Did you spend your evenings faithfully tuning into Bodyguard every 9pm earlier this year? You weren’t alone.
The BBC series, starring Richard Madden and Keeley Hawes, raked in a staggering 6.9 million viewers on its opening night alone in August and peaked at 10.4 million audience members for its gripping season finale, making it the biggest BBC drama for a decade.
Madden, 31, even scooped the 2019 Golden Globe for best actor in a TV drama for his role as protection officer David Budd in the show. But according to the star, those hoping for a swift return for Bodyguard season 2 will be left disappointed. In fact, we might not see anything air until 2020.
While he said that a second series was ‘not an impossibility’, it would be at least a year in the works, as there needs to be a break in the timeline.
‘Budd needs a break a sort his life out,’ he said. ‘You just can’t slap a script together and throw it onto the screen. It has to be carefully thought through. First of all, what is the story?’
‘What’s the next step for a character like David Budd? The thinking is for all of us to have a break and come back to it fresh maybe in a year or so. I enjoyed playing him and I think the public liked him. We’ll get together and see what’s there.’
Madden previously said that he’d spoken to the show’s writer Jed Mercurio about the potential of Bodyguard season 2. ‘I’m having a conversation with him in about ten days or something, when I’m back in the country, and we are just going to chat through some ideas,’ he recalled at the time.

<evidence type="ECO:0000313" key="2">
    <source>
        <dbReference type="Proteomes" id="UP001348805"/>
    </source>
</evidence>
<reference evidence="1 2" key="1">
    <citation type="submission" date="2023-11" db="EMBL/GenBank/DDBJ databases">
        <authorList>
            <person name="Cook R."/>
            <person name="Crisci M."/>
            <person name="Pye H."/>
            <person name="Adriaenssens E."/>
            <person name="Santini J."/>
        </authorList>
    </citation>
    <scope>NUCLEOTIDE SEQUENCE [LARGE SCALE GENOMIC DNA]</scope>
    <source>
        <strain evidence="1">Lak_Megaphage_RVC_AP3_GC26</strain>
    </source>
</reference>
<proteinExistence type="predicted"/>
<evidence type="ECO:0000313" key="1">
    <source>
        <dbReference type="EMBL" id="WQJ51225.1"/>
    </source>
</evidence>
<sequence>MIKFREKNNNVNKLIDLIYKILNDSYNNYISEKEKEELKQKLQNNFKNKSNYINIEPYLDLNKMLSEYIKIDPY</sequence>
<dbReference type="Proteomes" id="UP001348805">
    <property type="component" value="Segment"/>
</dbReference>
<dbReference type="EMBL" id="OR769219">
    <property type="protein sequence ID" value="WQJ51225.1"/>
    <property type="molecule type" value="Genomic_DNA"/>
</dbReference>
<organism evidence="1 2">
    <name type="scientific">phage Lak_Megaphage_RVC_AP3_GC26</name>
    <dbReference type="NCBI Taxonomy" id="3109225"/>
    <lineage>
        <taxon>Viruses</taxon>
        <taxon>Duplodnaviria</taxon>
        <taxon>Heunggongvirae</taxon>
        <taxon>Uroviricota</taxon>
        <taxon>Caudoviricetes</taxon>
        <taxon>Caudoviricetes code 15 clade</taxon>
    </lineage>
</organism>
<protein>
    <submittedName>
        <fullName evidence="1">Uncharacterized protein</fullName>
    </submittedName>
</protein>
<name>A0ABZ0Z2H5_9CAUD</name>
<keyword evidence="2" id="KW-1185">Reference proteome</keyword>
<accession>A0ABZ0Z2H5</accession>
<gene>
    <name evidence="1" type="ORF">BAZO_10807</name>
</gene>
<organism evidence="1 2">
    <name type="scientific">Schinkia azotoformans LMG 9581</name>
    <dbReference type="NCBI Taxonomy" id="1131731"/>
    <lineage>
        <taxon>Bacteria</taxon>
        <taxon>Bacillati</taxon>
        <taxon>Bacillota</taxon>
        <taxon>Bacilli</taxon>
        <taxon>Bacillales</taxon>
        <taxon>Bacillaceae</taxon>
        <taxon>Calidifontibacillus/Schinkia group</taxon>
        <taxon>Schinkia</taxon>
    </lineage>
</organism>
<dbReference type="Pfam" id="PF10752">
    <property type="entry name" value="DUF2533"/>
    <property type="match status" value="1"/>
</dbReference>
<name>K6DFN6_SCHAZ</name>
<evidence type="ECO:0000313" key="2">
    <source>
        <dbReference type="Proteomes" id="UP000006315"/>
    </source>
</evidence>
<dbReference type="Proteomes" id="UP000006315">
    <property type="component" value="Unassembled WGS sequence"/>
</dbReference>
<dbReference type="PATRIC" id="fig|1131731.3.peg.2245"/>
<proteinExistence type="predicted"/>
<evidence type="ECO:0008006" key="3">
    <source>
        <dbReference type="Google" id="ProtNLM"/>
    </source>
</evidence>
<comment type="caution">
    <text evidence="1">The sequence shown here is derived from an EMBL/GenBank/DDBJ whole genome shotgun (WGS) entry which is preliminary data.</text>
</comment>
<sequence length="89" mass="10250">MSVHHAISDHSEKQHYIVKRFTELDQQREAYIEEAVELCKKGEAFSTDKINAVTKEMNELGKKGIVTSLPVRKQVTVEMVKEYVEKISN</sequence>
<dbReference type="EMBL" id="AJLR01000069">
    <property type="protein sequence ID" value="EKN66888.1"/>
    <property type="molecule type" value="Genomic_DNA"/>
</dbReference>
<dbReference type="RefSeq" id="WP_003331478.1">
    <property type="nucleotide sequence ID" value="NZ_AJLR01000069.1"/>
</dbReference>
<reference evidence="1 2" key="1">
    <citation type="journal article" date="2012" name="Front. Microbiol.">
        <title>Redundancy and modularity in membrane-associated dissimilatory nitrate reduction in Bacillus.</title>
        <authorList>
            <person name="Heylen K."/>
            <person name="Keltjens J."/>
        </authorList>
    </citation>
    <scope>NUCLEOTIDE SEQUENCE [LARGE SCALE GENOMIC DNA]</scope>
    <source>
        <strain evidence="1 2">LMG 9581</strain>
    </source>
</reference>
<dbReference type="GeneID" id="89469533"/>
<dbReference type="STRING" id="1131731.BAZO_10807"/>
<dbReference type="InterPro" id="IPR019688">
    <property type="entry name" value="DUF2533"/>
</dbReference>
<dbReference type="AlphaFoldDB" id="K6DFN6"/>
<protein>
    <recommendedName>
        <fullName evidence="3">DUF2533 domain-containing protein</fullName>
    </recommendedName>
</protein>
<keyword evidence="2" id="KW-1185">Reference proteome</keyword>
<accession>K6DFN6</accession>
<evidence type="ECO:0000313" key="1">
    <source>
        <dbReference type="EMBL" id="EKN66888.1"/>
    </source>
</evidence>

Speaking to Radio Times while the show was still airing Mercurio, who also worked on Line of Duty, explained that even the most preliminary discussions with the BBC about a second series could only begin once series one has finished.
‘You have to wait until the end because anything can happen,’ he explained. ‘Some shows do nosedive at the end, or some piece of content could become incredibly controversial and affect the way the show is seen. In the end, you have to accept that the broadcaster holds all the cards.’
He added that the decision would also depend on the availability of his main actor: ‘He’s the genuine article, a real leading man. And I think this role has put him very much in the spotlight for bigger things. So the practicality may be that we have to work round his availability, if we are lucky enough to get him back.’
The BBC are yet to officially confirm if a second series will happen but if Mercurio’s enthusiasm and the incredible ratings are anything to go by, we reckon it’s pretty likely. Fingers seriously crossed.